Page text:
There isn’t an iOS user out there who hasn’t been attacked by an Android fanatic. It is unrestricted, they say. It is free, they say. It is so open, they say. It doesn’t come with the same strict (and unreasonable) rules that iOS does, they say. As it turns out, rising popularity has changed the game significantly… with an Android device now in novice hands more often than not. This reality has forced Google to realize that a little control over their operating system isn’t a bad thing, beginning with a tighter rein on the Play Store (making it look an awful lot more like Apple’s App Store).
Some of the recent changes are fairly harmless, like adding a page for your account that lists every app you have ever bought. Other are slightly more intrusive, like removing a selection of piracy-related apps (including: The Pirate Bay Premium, The Pirate Bay Proxy, The Pirate Bay Mirror, and the PirateApp) from the Play Store by citing violations of their content policy for intellectual property provisions. It gets worse: the developers responsible for those apps also received a policy strike that readies their accounts for suspension if there are repeated violations.
Of course, this attack against piracy shouldn’t really be much of a surprise. Earlier this year, Google added a content suggestion box to their search functionality that lets users easily buy or rent content found in their results. Around the same time, Google also made some adjustments that saw piracy sites losing rank –a move that hurt popular sites, but benefited those that were lesser-known.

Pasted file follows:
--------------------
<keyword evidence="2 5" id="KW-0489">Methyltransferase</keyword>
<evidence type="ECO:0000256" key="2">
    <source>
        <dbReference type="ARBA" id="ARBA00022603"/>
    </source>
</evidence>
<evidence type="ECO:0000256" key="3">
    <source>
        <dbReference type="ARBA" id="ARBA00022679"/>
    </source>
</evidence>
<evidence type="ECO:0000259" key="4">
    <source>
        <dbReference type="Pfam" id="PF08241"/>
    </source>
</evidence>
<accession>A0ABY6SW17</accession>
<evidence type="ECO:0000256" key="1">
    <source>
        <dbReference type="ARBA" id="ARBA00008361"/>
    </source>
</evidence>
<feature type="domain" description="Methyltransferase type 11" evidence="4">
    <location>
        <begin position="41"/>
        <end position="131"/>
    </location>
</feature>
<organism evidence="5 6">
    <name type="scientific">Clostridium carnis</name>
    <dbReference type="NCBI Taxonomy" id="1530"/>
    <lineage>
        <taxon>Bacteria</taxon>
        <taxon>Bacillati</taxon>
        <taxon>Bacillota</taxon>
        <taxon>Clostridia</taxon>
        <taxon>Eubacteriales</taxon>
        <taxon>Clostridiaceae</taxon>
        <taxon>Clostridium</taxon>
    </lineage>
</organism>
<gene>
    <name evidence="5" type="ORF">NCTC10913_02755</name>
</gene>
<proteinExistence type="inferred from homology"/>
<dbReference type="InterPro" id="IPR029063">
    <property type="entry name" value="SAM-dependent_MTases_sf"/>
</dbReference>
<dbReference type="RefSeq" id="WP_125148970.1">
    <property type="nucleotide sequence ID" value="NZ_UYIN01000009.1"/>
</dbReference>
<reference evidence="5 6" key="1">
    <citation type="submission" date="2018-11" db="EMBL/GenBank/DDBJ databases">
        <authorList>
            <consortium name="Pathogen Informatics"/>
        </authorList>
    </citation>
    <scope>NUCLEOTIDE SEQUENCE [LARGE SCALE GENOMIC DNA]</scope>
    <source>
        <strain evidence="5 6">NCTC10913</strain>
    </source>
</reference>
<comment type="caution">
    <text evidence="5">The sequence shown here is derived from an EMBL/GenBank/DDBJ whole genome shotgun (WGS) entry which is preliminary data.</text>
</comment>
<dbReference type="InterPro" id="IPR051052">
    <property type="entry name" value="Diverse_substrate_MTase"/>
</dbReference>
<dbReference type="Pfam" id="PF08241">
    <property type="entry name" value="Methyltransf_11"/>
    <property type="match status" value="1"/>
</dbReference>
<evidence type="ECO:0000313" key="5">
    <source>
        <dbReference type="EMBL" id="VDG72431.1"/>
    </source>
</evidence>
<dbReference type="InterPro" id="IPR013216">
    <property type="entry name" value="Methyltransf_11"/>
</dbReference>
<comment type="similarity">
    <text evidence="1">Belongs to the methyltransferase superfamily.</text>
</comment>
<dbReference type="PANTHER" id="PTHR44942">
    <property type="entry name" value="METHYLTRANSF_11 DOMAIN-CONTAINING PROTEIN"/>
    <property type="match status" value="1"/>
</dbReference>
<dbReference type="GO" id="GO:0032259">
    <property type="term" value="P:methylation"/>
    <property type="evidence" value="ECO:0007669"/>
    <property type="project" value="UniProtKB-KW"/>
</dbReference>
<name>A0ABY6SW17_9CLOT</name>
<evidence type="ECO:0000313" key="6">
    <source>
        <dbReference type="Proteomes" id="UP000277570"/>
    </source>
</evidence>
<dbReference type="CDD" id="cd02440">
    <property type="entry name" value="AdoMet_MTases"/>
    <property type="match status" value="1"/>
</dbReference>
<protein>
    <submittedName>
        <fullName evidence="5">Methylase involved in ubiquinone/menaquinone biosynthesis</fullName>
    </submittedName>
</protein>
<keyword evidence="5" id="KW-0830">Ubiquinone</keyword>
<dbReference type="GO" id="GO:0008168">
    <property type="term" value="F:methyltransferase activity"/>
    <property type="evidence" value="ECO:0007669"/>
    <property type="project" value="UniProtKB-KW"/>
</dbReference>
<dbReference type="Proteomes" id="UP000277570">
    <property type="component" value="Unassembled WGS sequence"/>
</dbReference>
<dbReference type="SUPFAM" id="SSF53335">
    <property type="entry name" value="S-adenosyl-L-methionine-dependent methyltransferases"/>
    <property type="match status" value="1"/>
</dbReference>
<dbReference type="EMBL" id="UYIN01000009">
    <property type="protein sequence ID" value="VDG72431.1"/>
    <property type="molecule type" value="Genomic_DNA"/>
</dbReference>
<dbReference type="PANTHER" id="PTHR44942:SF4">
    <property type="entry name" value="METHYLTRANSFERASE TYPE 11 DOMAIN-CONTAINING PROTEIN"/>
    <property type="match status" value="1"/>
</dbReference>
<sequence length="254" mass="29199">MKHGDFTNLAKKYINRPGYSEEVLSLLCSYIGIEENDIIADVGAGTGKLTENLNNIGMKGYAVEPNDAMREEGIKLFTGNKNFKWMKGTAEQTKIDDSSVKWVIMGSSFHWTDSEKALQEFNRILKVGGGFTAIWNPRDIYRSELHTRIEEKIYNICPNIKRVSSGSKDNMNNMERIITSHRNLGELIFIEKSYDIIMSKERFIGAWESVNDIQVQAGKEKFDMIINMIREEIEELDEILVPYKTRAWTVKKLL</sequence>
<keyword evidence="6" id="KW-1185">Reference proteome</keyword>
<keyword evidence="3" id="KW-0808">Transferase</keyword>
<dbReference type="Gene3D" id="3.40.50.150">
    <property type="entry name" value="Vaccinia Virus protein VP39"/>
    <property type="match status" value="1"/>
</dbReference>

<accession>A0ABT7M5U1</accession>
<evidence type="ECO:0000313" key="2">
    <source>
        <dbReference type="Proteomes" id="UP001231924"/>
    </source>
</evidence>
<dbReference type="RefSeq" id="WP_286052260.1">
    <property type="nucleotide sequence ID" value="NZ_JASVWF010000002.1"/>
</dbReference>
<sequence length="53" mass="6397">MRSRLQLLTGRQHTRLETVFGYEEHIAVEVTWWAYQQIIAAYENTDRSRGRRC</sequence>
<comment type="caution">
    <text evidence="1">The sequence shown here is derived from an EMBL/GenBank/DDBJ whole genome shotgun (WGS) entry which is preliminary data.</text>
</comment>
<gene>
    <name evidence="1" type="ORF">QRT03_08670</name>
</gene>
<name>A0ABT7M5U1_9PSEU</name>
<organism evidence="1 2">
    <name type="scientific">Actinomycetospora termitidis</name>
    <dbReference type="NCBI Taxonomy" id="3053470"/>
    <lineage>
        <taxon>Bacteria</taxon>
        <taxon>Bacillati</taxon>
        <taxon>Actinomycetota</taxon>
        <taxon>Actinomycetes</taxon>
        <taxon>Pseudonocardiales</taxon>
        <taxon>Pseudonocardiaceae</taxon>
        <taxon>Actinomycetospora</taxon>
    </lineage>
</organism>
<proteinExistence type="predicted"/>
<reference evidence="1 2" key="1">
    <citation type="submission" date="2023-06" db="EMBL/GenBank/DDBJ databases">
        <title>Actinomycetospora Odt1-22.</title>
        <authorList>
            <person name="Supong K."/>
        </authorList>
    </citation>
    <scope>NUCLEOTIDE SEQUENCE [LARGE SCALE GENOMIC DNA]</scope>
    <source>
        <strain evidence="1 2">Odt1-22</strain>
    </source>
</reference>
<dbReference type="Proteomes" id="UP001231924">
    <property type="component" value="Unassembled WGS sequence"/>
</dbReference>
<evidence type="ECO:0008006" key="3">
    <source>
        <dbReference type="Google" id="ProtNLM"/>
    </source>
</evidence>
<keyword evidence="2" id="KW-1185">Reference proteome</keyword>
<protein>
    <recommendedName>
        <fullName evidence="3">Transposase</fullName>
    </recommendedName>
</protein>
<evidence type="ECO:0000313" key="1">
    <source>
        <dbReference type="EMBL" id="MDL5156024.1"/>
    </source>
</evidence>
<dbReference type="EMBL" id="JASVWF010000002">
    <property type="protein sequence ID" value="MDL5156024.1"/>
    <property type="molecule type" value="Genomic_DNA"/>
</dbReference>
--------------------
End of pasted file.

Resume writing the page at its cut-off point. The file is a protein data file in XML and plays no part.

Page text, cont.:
Die-hards will still scream from the mountain-tops about how these changes aren’t a big deal if you are willing to jailbreak your device (or side load apps)… but many of the same things could be said for hacked iOS devices too. If you ask me, the real news is more about Google’s changing philosophy than it is about operating system capabilities.
What you won’t hear from those same people, is how Google pretty much rules the targeted ad game: selling your private information to make a little money (some of which goes to pay for patent licenses and other technologies that are required by their ‘free’ operating system).
So what bothers Android evangelists more: seeing Google implement screening processes for apps in their store, or realizing that Google being a little bit more like Apple is a necessary (and functional) evil?